As if The Girl with the Dragon Tattoo
and The Millennium Trilogy
, The Killing
and The Headhunters
weren't enough to satisfy the recent Scandinavian films/literature craze overseas, the superb, original Swedish TV series Wallander
(not to be confused with the equally popular Kenneth Branagh's BAFTA winning adaptation on BBC) finally makes a landfall in the US, in a standalone, 90-minute film version, titled Henning Mankell's Wallander: The Revenge
in theaters. As a shrewd marketing ploy, Music Box Films is releasing the entire first and second season (13 espisodes) on VOD itunes, Amazon and Vudu earlier and DVD on May 29th. The Revenge
is the season 2 premiere episode.
Before Stieg Larsson's Lisbeth Salander, there was Henning Mankell's Kurt Wallander. Based on an original story from immensely popular Swedish crime writer Mankell, Wallander: The Revenge
follows the titular chief inspector Kurt Wallander (Krister Henriksson) as he investigates crimes and solves mysteries in the deceptively dark underbelly of picturesque modern Sweden.
The film starts with Wallander having achieved his life's dream- buying a house by the sea. The celebration is cut short by the citywide power outage. Someone blew up the only transformer in Ystad and in the middle of chaos, a civic official who allowed a controversial exhibit, depicting the prophet Mohammad in an unflattering way is murdered. Then the strategic car bombs go off and a nurse is murdered in the hospital in the same fashion as the official. The military is called in and the small idyllic town turns into a war zone. Wallander's hunch is the murders and the bombings are connected.
In the wake of the killing rampage in Norway just last year, Wallander: The Revenge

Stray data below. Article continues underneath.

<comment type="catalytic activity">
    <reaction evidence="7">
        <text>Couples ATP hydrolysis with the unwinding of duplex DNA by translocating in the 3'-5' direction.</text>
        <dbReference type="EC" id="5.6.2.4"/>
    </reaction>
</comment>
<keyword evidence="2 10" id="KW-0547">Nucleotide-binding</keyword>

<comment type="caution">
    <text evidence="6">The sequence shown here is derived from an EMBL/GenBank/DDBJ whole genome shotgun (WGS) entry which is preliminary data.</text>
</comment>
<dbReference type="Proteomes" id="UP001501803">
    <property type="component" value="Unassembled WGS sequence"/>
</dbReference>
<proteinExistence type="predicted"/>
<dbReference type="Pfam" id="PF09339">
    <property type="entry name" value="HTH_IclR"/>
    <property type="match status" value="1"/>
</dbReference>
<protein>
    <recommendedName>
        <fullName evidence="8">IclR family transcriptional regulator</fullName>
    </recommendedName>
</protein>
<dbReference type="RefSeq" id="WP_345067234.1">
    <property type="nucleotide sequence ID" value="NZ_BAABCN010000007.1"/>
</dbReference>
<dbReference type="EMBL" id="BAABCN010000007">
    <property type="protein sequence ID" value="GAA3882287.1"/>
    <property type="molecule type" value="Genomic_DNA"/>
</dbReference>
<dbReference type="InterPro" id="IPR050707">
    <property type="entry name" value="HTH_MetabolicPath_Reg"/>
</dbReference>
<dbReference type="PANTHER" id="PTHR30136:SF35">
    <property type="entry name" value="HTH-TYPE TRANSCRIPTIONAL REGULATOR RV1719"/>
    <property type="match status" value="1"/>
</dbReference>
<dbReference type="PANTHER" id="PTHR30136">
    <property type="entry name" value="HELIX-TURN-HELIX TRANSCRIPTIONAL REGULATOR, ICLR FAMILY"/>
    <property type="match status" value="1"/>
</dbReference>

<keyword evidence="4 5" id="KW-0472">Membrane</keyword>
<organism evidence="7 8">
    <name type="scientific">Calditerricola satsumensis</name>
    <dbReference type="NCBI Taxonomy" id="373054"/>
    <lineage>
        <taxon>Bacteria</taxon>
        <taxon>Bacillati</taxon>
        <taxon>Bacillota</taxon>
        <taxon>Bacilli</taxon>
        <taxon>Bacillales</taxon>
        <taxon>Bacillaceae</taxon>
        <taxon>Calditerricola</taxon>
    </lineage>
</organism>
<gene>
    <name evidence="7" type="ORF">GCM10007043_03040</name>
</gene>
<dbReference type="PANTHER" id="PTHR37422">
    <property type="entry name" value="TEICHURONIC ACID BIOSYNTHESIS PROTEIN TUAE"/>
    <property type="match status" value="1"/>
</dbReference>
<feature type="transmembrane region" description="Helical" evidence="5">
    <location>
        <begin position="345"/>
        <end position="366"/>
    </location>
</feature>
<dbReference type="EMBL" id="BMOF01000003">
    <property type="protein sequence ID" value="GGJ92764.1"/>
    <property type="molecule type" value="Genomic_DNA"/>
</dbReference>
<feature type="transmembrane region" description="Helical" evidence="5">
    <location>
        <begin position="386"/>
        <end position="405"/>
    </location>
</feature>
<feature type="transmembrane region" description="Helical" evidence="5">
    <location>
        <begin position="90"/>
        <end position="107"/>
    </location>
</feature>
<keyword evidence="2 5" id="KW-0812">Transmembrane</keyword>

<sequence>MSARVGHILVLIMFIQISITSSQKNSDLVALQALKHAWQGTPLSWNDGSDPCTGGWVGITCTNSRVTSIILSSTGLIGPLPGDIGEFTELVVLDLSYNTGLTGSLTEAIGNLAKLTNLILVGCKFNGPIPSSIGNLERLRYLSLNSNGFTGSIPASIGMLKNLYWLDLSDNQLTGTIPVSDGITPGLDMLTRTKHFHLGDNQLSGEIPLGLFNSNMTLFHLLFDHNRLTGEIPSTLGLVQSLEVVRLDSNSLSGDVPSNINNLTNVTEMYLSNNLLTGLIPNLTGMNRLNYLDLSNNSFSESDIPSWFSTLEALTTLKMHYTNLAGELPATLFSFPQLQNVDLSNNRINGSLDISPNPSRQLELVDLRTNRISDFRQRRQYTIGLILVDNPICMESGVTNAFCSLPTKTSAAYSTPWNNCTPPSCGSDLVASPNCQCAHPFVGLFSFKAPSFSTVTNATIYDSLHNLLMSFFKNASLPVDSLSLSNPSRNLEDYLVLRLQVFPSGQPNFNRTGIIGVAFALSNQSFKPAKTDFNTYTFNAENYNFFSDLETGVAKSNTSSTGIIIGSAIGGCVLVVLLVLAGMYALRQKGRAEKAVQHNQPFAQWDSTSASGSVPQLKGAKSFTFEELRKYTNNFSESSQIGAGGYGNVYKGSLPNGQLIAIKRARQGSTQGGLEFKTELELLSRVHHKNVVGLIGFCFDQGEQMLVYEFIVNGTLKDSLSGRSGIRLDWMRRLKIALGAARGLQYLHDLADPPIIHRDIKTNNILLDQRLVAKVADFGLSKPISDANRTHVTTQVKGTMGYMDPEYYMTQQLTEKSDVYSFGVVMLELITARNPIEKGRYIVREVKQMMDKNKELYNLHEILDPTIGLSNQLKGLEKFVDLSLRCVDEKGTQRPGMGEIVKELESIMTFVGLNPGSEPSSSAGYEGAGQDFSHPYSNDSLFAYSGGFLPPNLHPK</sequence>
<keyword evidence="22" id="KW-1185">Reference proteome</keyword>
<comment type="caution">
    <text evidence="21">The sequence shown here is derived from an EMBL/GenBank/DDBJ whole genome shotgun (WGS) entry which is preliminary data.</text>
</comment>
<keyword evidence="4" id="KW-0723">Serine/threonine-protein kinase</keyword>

weaves the state of multi-ethnic Scandinavia today into a storyline. It paints the complex picture of the society in tumultuous times where fear-mongering and racial profiling have become household names.
So how does Wallander: The Revenge
stack up as a standalone film? Fast paced, topically up to date with likable characters, it works as a tight, intriguing thriller. Sure you might feel that you are thrown into the world of Wallander cold feet. But thanks largely to Krister Henriksson's downbeat, old fashioned, heavy drinking and slightly sexist Wallander, you feel somehow at ease in his world. His Colombo-esque affability is the film's best asset against the cold, tech savvy and always changing world.
As the film sets up for the rest of the season, one can detect future conflicts (with the sexy new recruit) and a new love interest in the form of his new boss and neighbor (Lena Endre from the Millennium film trilogy), I can see myself easily getting addicted to the series.
Henning Mankell's Wallander: The Revenge opens June 1 in limited release in New York and LA. The 13 Wallander films are available on VOD and DVD now.
Dustin Chang is a freelance writer. His musing and opinions on the world can be found at www.dustinchang.com
Do you feel this content is inappropriate or infringes upon your rights? Click here
to report it, or see our DMCA policy